especially our mercantile community.
J We hive too long made ourselves dependent upon
the north, we have looked to them for our irqp,
cotton cloth, groceries, hardware ana an sucn mate
rial, a3 4e have for a long jtime allowed them to
think and write for us while ; we . have had, witnm
ourselves, all the elements, equal if not superior to
em, to make the south as prominent in aU respects
mm their most favored localities. ,
i l . j i.x ..xr' farther we see Nuiat a:
Boston firm advertise "cotton material the produc
tion of friee labor only sold with us' we would ad
vocate w th every slaveholder to purchase- of the
mercham who imported his foreign goods. direct
from Eur ope, and who has less of northern produc
tion in h s establishment, . ,, . , : -. '
The a mighty dollar is that which governs the
North touch their dollars and you touch their prin-
; A course adopted like that advocated by our cor
responde it wtio by the way is one of. our most in
fluential nerchants would do more to change the
sentimcn s of the Northern people than all the po
litical parties under Christendom. ; i
) We tn st that two years may not elapse until all
our mere lants will import directly r from Europe
their foreign goods either to the port of Charleston
or Wilmi lgton. The thing can be done it only
wants an effort and it will be accomplished. -
; ' A 50LITI0N OF GRAND JURIES. , Jl
We sc that the State of Michigan has abolished
grand juries and substituted i& its stead indictments
upon information. The State of Vermont has also
introduce d a bill of the same nature, .which, will
doubttess pass. New JHajnpsh ire, Massachusetts
Connects ut, New York, Pennsylvania, Virginia, and
Louisiana have taken-' partial-Vteps to abolish the
grand j ury sy stcm, fcand Ve Really - Relieve it Would
be of-vas. benefit to the several States to do away
with it en tirely. It would certainly reduce! the taxes
of the co mhes vastly, and wej ean not see where the
necessity exists for their -continuance; We think it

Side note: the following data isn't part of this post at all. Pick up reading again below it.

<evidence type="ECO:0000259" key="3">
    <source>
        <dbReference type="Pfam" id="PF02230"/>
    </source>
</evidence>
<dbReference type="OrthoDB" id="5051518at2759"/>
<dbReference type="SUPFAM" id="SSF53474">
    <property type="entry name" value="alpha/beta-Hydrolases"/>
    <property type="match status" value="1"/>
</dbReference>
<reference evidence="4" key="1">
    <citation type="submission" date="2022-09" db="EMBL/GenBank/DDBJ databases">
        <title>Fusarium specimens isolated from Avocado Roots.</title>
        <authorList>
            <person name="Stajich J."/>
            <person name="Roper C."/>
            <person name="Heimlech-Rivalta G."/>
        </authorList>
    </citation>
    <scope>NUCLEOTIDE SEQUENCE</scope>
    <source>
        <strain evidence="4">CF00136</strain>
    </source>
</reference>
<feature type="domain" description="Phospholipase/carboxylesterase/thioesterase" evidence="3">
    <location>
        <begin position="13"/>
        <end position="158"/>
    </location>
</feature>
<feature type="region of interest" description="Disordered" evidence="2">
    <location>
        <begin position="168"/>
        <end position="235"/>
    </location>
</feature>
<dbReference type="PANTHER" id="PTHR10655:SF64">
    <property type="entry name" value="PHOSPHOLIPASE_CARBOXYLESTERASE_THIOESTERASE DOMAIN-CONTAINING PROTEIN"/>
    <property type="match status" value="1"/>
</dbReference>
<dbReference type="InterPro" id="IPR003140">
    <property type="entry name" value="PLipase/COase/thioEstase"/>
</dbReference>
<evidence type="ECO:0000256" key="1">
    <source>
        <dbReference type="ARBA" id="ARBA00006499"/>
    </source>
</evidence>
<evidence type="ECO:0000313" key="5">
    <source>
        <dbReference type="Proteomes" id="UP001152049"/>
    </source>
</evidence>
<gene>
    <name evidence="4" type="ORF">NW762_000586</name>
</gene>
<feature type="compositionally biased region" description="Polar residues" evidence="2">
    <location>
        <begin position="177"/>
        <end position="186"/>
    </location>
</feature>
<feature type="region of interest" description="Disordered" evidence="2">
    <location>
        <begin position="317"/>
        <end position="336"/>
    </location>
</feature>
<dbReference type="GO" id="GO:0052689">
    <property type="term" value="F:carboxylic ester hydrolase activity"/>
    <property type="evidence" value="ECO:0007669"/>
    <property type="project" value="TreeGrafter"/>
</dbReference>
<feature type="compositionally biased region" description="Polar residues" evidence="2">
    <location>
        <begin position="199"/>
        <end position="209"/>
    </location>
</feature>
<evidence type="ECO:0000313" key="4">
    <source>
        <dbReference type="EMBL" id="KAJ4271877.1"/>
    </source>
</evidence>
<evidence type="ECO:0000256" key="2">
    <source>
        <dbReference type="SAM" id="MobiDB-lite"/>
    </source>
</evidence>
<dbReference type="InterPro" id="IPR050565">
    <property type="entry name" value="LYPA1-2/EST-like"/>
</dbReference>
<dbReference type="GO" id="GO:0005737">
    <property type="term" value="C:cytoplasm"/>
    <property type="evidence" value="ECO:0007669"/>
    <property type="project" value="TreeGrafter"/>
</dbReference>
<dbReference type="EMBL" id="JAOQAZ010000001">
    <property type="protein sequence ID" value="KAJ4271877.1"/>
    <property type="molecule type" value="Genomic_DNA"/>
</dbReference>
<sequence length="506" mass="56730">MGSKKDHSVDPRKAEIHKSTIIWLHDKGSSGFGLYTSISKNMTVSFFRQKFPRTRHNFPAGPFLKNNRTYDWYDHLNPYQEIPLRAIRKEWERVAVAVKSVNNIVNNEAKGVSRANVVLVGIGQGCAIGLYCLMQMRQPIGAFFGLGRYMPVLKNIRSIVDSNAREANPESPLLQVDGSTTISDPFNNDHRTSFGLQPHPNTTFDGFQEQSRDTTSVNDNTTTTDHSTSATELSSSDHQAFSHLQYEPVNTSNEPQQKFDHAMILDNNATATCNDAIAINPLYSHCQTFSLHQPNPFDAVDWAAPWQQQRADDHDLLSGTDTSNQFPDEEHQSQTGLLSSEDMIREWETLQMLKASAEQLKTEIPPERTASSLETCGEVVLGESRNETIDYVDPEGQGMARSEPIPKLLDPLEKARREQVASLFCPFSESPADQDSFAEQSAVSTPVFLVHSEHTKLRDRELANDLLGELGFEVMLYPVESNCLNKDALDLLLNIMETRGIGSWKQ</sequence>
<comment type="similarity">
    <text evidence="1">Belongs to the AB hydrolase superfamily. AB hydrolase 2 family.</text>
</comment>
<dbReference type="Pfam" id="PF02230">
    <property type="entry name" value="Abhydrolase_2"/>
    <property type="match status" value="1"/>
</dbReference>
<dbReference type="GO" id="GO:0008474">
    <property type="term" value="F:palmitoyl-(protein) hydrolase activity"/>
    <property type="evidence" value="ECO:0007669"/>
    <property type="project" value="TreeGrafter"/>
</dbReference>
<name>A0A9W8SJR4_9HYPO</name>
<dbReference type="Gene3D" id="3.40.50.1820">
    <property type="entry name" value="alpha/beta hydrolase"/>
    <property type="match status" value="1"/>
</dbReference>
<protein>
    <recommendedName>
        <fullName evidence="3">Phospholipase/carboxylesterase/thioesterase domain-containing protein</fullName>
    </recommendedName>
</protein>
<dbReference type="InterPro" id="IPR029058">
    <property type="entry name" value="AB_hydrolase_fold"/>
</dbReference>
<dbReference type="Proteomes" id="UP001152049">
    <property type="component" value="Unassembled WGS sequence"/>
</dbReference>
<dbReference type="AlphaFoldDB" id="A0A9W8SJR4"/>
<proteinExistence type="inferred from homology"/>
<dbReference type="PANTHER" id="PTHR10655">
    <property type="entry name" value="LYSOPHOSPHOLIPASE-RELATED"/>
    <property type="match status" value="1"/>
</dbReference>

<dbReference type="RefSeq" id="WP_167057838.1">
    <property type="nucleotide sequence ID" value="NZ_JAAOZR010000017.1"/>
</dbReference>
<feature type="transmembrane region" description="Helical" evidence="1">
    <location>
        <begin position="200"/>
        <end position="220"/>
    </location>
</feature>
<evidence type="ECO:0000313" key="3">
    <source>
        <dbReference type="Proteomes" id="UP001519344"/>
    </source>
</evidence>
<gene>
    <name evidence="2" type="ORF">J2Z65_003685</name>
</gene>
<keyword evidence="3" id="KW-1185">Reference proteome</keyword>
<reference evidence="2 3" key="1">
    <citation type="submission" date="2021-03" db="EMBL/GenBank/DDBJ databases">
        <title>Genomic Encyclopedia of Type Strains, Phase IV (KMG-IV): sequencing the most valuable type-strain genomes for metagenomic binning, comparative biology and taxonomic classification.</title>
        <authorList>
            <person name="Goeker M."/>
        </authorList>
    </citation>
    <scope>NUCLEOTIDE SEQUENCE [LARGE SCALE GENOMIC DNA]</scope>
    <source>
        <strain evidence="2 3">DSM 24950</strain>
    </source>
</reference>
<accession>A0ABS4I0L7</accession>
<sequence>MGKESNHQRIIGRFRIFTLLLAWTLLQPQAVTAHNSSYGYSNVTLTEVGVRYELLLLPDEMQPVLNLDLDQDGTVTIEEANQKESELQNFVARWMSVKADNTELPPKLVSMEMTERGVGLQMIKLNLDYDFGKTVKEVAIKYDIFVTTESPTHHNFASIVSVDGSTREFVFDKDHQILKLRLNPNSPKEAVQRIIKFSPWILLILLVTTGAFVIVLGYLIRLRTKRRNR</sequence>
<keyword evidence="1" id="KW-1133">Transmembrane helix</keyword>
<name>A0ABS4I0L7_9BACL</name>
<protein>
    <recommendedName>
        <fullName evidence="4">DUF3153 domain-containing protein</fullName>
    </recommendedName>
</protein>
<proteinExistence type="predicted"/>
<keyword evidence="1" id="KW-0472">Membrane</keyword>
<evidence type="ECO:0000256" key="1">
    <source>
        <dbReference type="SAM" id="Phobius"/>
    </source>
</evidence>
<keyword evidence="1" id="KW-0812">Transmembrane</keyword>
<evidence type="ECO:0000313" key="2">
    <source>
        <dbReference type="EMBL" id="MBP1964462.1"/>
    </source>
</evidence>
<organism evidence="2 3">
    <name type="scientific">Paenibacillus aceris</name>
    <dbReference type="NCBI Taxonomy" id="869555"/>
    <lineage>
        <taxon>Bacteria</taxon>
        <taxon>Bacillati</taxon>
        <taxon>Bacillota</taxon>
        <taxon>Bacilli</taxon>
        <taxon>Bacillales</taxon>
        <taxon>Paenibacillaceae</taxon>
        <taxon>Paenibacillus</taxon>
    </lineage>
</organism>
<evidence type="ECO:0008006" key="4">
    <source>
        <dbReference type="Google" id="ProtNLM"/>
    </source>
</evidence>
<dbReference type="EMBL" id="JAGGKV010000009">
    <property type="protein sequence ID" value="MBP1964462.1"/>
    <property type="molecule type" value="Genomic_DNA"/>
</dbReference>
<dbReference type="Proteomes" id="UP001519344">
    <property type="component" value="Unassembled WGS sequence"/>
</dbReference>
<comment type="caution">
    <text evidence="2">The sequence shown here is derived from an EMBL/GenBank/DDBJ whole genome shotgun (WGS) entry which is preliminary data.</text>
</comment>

ought to be left optional to proceed m criminal pro
BocutioQslby indictment'OT information. :
It is said that the .Democratic pwty North Is
loosing grfound. - This is not supported by Cts. -The
Democral te gain in Massachusetts of tlus year over
last was rfl00 New Jersey! lD.COOj 'Wis.consin,
3,000 I( wa, 1,000; Pennsylvania, 8,000'i Ohio;
7, 100i California, 10.000.
Minnesjffta and Vgraonfand Jheame. aa M1
year on. tne popular vot.e. .w jors eiecvs uhu
of the State Democratic ticket, whereas ttie Repub
licans last year elected their entire ticket by full
twenty thousand majority. . -
i In no State, save Minnesota and Vermont, has the
Republican party? main tained i ts ground, r. The Der
mocracyjhave gained largely in nearly every State,
and but r divisions with in their own ranks would
have achieved ; complete victories in most of the
- .j . ' -v . I i x ir I
above , named States.- With, the- unity! and haf-
ribusftriuph mu3t be awaiting ; them in the grand
contest of a year .hence. r j,-
S Goi !
s iv Missocbi. The Evening Bulletin anT
(on the authority of the editor of The Arcada
the :organ of Missouri ; mini ag Interests,1! n-
of the discovery in Sou th-East Missouri of
a vein ofi
hornblende rock, which jit is betieved "will
yield $I( , 000 worth of gold to the ton,- Assays are
now beii g made, .and the nejxt, issue of Tne Arcada
Prospect will contain fall particulars. u- t
Mrs. Aiornseynas recently wessea oonn, ner pu
gilistic lord, .with a diminutive prize-fighter. ;
AyoTHxa Stitts op Hexbt Clat. A colossal stat
ue . of Unry C'lay, lor tne citizens or xew iineans
has been recently cast in bronze at the Royal Bronze
foundry. In Munich, under the direction of .Mueller, a
German artist of considerable reputution. The etat-
ue is the
work of an American
artist, Joel T, Ilart,
bled it at Florence.
That Is 'just what we wished to hear, and is no
more than should be expected from New; York. The
Day 'Book says: j. ..r ' ' s
f "Ve mderstand that several our prominent
citizens liavcin contemplation the calling of a meet
ing, to e rprcss their sympathy with the South in the
present risis, and their, entire disapproval of the
course o: ' certain, presses and clergymen In this city.
As soon as the Abolitionists get -done howling,